Rolling Back the Rollbacks is Just Step One
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Rolling Back the Rollbacks is Just Step One
In all the pomp and circumstance of Inauguration Day in Washington, D.C., two paragraphs within one of the 17 executive actions issued by President Joe Biden on his first day in office understandably did not receive headline attention. But folded between the inaugural parade and fireworks over the National Mall, the stroke of the president’s pen across the “Executive Order on Protecting Public Health and the Environment and Restoring Science to Tackle the Climate Crisis” was an important step in restoring the integrity of some of America’s most proven energy saving programs: efficiency standards for appliances, buildings, and vehicles.
The order directs all federal agencies to review all agency rules and determinations since January 20, 2017, and specifies more than 100 Trump administration actions on the environment. This includes immediate review of the Safer Affordable Fuel-Efficient (SAFE) Vehicles Rule, which rolled back Obama-era clean car standards for model years 2021-2026, and Department of Energy rules that weakened federal energy efficiency standards – including one that made it more difficult to set and enforce energy efficiency standards for common appliances and equipment by complicating the DOE rule setting process and another that made it more difficult to demonstrate that federal energy conservation standards are “economically justified” despite abundant evidence that these standards save consumers and businesses millions.
In fact, these standards are some of the most effective tools we have for saving energy across our economy. For example, the more stringent Corporate Average Fuel Economy (CAFE) standards implemented under Obama were expected to save car owners more than $8,000 over the life of a vehicle bought in 2025, while cutting greenhouse gas emissions by 6 billion tons in total – constituting the sixth largest cause of global GHG emissions reductions. Appliance standards are second only to CAFE standards in their energy-saving ability: the standards that regulate your dishwasher, fridge, showerhead, and other common appliances are saving you $500 a year on utility bills, while avoiding carbon emissions equal to 63 million automobiles. Additionally, by driving innovation and reserving money for spending on other goods and services, appliance standards support an estimated 412,000 jobs.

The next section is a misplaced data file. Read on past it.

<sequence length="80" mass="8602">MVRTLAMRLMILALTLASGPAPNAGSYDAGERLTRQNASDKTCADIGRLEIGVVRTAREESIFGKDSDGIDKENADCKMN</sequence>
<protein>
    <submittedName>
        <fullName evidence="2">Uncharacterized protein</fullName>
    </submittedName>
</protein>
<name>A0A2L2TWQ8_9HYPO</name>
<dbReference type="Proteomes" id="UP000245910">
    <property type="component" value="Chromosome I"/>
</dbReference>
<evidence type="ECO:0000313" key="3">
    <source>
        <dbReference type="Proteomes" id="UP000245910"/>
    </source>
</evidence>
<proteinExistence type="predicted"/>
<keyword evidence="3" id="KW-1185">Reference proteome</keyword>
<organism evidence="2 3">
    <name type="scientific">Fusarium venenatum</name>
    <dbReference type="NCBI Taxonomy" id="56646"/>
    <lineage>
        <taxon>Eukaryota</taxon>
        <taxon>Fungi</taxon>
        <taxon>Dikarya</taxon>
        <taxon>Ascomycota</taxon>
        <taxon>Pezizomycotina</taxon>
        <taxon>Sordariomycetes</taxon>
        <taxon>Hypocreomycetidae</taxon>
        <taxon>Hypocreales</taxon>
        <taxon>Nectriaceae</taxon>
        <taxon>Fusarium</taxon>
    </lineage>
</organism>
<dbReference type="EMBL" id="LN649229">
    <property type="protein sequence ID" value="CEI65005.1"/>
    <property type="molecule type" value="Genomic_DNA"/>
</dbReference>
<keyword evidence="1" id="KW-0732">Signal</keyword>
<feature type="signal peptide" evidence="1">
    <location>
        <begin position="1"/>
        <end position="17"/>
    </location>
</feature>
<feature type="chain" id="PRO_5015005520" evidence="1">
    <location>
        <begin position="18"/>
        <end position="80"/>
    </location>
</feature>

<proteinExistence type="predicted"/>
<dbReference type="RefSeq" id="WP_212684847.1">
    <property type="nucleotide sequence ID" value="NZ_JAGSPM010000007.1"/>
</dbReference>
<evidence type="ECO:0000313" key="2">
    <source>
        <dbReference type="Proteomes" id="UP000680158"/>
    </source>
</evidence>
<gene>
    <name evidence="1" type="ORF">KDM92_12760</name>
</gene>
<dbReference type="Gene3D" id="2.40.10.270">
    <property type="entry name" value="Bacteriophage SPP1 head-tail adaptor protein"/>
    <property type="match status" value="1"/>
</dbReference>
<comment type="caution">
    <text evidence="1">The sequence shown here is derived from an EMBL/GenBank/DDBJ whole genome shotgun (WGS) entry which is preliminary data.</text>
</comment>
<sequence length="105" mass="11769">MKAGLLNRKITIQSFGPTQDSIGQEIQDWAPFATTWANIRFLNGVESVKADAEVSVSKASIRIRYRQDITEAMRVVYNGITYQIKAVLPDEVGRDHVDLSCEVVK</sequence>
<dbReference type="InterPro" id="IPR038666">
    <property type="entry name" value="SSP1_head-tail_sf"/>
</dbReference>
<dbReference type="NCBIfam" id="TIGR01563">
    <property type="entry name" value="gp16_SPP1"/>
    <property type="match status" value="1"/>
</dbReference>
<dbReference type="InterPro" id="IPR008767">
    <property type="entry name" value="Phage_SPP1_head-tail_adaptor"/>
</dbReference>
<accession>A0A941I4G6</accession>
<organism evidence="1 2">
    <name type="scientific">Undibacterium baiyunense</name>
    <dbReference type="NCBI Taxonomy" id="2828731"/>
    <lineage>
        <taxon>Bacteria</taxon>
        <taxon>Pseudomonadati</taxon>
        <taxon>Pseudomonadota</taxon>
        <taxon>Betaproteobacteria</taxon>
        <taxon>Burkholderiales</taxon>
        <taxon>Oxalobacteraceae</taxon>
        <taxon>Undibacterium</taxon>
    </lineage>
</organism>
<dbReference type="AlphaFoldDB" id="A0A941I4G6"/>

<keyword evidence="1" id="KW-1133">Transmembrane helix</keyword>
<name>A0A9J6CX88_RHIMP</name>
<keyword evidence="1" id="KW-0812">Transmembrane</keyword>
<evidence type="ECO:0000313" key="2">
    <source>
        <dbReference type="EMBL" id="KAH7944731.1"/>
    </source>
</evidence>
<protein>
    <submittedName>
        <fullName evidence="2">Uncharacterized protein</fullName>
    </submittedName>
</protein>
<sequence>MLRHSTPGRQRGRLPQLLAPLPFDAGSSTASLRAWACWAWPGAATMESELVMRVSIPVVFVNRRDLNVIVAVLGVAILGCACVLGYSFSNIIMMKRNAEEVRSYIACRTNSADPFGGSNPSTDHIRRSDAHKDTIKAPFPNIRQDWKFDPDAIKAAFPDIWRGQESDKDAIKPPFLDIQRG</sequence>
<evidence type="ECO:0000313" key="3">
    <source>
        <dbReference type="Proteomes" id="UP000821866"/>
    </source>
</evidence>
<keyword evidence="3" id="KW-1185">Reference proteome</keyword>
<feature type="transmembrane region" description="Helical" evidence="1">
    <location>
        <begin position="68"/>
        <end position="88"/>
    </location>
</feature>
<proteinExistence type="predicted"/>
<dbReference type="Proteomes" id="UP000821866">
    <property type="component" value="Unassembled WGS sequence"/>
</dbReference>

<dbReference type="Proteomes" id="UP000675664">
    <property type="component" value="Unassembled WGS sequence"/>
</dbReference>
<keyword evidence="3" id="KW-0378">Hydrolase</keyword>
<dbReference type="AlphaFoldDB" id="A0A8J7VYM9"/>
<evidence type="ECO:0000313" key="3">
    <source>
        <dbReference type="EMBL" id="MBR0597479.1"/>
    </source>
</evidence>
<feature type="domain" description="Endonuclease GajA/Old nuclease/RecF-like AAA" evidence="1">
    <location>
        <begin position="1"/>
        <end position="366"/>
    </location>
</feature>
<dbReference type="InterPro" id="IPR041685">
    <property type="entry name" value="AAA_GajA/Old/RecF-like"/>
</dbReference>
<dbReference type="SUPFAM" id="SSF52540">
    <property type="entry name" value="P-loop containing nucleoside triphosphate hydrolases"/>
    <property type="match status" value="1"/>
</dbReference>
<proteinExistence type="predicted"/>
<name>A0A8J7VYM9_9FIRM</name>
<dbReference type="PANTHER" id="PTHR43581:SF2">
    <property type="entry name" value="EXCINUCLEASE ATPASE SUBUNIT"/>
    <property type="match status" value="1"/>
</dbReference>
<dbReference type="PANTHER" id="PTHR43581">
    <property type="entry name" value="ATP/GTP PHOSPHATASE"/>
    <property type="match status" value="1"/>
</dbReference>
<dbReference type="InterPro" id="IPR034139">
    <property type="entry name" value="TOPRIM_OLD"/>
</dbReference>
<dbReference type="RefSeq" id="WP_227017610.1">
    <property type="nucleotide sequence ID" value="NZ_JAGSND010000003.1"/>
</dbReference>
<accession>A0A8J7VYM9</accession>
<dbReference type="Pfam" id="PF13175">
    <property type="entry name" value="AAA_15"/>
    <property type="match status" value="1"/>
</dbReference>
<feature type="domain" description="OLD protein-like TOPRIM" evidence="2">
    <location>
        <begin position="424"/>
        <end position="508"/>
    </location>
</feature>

By ordering agencies to “consider suspending, revising, or rescinding” the agency rules that weakened these standards in the past four years, President Biden has signaled on day one that he’s ending the exhausting era of fighting just to keep these proven programs alive. With a worsening climate crisis, economic inequity, and health crisis exacerbated by air pollution on hand, there never should have been any backsliding on these provisions. But current crises mean that simply stopping the backward velocity isn’t enough. So what else should Biden do to move energy efficiency standards forward?
Thankfully, there are laws already on the books to ensure that progress continues. Under the Energy Policy and Conservation Act (EPCA) of 1975, CAFE standards are supposed to be set 18 months ahead of a model year at the “maximum feasible level.” The Obama administration determined that an annual fuel economy improvement of 5% was appropriate; SAFE rolled this back to 1.5%. The Alliance is calling on Biden to reinstate the 5% level, as well as supporting policies that drive the vehicle stock toward efficient electric vehicles.
For appliance standards set under EPCA, it is unlawful to backslide on energy efficiency levels, and since 2007, Congress has established schedules for reviewing and updating these standards. As of this fall, the DOE had missed legal deadlines for 28 product standards. After rescinding the rules making the standard-setting process more difficult, we’re calling on the Biden administration to get these deadlines back on track, and to expedite the more than 40 standards that will be due for updates in his term. The administration and Congress should also pursue paths to reverse other rules harmful to energy efficiency not so easily revoked with the stroke of a pen, including considering use of the courts and Congressional Review Act when applicable.
The laws that have been set over the decades regulating fuel economy and appliance standards are there for a reason: to save consumers money, improve U.S. energy security, benefit the climate and air we breathe, and inspire American innovation and industry. Biden was right to begin undoing the Trump administration’s rollbacks on day one of his presidency, and we’ll be pushing throughout his administration for bold action to realize these standards’ full potential.
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